There are lots of options for transporting data to and from your GWT app running in the browser. Solutions like GWT RPC, RequestFactory and Protocol Buffers promise to do the heavy lifting for you. Or then you might want to roll your own based on RequestBuilder or similar low level APIs. To further complicate things, frameworks like Errai and Vaadin also define their own communication mechanisms. Which one should you use? What are the pros and cons? Let’s find out!

  • The GWT open source project
    CSS3 meets GWT with GSS

    Daniel Kurka / Google
    Julien Dramaix / Arcbees

    Room 2

    10:15–11:15 am

    The GWT open source project
    More than 1.5 years ago at Google I/O we announced to transition GWT into a real community driven open source project. The GWT Steering committee started to drive the development and roadmap of GWT and many contributions from outside of Google started to happen. Join us for this session to get an idea on how far we have come and what is next for GWT as an open source project.

    CSS3 meets GWT with GSS
    CSS resources in GWT are very good way of writing fast, efficient and easy to maintain CSS, but some certain CSS3 features have been missing. In this session we will introduce you to GSS - the closure stylesheets - which is integrated into GWT by an open source contributor. Thanks to Julien Dramaix, in the near future you can use all the exciting new CSS3 features together inside of a new GSS resource.

  • Compiler Deep Dive

    Ray Cromwell / Google

    Room 2

    11:15–12:15 am

    Learn the deep structure of the GWT compiler and how it works, and see an example of how to extend it with new capabilities.

Lunch

  • New Tools for Debugging GWT Apps

    Brian Slesinsky / Google

    Room 1

    1:15–2:15 pm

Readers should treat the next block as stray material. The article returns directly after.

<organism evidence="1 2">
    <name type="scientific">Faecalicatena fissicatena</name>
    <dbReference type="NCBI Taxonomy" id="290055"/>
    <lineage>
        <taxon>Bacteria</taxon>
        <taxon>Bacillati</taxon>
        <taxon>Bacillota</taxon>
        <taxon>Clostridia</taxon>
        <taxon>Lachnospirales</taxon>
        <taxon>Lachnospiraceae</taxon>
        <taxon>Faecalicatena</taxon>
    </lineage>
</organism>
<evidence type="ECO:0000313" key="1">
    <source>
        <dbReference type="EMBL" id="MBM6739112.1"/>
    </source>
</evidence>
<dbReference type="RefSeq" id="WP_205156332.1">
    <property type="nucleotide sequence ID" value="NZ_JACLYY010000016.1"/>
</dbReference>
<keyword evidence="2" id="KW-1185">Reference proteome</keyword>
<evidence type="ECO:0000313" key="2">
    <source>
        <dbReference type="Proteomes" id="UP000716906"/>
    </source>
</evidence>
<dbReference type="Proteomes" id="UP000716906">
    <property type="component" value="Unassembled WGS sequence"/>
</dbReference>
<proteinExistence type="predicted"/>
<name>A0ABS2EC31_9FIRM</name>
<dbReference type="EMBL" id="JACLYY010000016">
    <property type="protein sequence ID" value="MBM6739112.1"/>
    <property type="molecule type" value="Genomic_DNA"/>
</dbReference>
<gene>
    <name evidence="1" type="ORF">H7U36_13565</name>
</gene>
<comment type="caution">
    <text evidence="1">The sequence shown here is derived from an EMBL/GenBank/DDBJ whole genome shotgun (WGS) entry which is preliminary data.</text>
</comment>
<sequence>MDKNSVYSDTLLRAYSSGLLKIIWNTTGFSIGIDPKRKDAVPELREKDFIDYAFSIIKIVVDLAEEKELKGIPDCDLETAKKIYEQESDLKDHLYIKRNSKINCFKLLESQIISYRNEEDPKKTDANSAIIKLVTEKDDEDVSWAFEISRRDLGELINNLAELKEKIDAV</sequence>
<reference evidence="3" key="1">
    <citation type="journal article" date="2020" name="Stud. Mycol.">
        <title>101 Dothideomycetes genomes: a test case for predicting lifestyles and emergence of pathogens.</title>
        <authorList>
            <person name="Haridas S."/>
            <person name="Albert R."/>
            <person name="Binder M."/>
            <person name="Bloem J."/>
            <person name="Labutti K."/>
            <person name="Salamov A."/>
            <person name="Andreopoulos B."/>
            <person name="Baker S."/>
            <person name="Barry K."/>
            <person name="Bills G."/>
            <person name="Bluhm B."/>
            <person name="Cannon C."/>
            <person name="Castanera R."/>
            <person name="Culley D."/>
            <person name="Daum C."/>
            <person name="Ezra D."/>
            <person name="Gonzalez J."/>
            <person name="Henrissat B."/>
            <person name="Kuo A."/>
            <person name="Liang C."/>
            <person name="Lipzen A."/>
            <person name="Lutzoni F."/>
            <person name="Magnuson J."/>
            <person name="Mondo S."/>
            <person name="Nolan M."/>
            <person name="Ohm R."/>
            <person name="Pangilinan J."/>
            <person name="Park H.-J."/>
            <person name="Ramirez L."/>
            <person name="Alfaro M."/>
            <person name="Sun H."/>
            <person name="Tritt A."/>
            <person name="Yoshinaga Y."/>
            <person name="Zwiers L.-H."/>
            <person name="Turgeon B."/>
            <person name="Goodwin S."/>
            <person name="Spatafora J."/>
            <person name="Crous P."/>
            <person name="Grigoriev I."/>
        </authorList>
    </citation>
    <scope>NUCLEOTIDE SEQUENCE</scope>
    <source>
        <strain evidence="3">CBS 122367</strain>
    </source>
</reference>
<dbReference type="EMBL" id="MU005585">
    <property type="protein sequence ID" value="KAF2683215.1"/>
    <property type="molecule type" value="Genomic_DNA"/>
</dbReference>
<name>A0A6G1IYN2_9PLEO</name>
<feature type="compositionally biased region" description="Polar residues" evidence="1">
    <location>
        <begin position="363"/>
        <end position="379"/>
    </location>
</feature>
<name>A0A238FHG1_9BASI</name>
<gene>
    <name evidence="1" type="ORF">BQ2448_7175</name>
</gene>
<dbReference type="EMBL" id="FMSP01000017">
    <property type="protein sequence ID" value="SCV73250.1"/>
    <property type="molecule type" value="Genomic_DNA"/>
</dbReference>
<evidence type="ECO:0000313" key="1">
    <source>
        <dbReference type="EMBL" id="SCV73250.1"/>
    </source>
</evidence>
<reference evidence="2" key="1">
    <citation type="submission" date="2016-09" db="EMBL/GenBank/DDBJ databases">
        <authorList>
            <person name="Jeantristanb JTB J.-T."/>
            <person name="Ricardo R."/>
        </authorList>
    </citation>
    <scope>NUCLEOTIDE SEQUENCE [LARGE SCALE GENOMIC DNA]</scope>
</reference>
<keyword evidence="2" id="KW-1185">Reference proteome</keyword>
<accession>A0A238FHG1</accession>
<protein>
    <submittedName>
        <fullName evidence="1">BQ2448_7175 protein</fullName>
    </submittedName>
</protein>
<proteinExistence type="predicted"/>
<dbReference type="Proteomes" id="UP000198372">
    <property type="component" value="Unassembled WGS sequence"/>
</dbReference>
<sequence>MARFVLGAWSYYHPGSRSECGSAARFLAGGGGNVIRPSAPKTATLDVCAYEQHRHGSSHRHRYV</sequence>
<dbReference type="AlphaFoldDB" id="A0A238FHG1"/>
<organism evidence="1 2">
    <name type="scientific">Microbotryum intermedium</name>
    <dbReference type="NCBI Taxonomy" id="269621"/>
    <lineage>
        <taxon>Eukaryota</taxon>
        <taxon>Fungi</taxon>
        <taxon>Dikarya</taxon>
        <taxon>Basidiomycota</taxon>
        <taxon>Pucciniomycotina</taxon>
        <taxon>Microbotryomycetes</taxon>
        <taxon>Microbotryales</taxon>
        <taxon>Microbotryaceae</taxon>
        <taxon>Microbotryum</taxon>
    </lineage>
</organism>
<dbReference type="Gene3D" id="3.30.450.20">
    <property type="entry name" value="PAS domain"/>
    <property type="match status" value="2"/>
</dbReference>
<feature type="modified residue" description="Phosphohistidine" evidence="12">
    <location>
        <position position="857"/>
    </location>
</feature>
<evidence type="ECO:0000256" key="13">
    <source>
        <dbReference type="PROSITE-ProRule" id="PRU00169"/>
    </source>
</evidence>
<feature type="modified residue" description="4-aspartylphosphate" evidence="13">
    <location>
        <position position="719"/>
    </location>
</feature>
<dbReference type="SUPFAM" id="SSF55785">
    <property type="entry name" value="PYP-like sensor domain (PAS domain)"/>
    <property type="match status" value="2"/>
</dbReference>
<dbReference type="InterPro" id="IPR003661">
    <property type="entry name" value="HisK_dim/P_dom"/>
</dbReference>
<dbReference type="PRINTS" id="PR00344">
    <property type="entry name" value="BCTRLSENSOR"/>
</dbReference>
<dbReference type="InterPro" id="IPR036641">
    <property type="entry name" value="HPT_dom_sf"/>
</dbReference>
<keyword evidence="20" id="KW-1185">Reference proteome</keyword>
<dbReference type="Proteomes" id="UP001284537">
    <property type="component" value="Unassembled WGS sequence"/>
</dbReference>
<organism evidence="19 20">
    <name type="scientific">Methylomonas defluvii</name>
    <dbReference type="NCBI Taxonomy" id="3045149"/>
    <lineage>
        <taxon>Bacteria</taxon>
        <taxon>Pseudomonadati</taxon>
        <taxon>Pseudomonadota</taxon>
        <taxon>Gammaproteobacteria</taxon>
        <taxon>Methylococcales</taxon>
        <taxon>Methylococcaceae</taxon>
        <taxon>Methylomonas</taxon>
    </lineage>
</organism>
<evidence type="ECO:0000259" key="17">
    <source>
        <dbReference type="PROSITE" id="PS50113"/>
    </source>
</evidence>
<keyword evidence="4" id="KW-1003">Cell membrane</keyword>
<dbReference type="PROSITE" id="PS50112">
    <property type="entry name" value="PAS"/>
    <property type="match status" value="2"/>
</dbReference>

I'll describe how to debug GWT applications using features that will be in GWT 2.6.

    • Using Super Dev Mode for source-level debugging in Chrome and other browsers.
    • Using JavaScript debuggers with GWT.
    • Using the reports generated by the GWT compiler.
    • Tips for debugging tests.
  • A glimpse into the future of GWT – Nextgen Js Interop and Widgets 2.0

    Daniel Kurka Google

    Room 1

    2:15–3:15 pm

    In this talk I'll give an overview of upcoming GWT/Js interoperability features and a Web Component based widget system while comparing them with what GWT offers today.

  • Theming GWT Applications with the Appearance Pattern

    Colin Alworth / Sencha

    Room 2

    1:15–2:15 pm

    Building reusable widgets or writing a theme for GXT? Check out the Appearance Pattern. Introduced with the release of the GWT Cell API, the Appearance Pattern is an abstraction mechanism to break out the look and feel of a widget or cell from the logic behind it, it enables widget libraries to describe only the basic interaction required and allow new html and css to replace the existing implementation. In this talk we’ll at how this can be used to provide both automatically generated themes as well as custom hand-written changes where needed.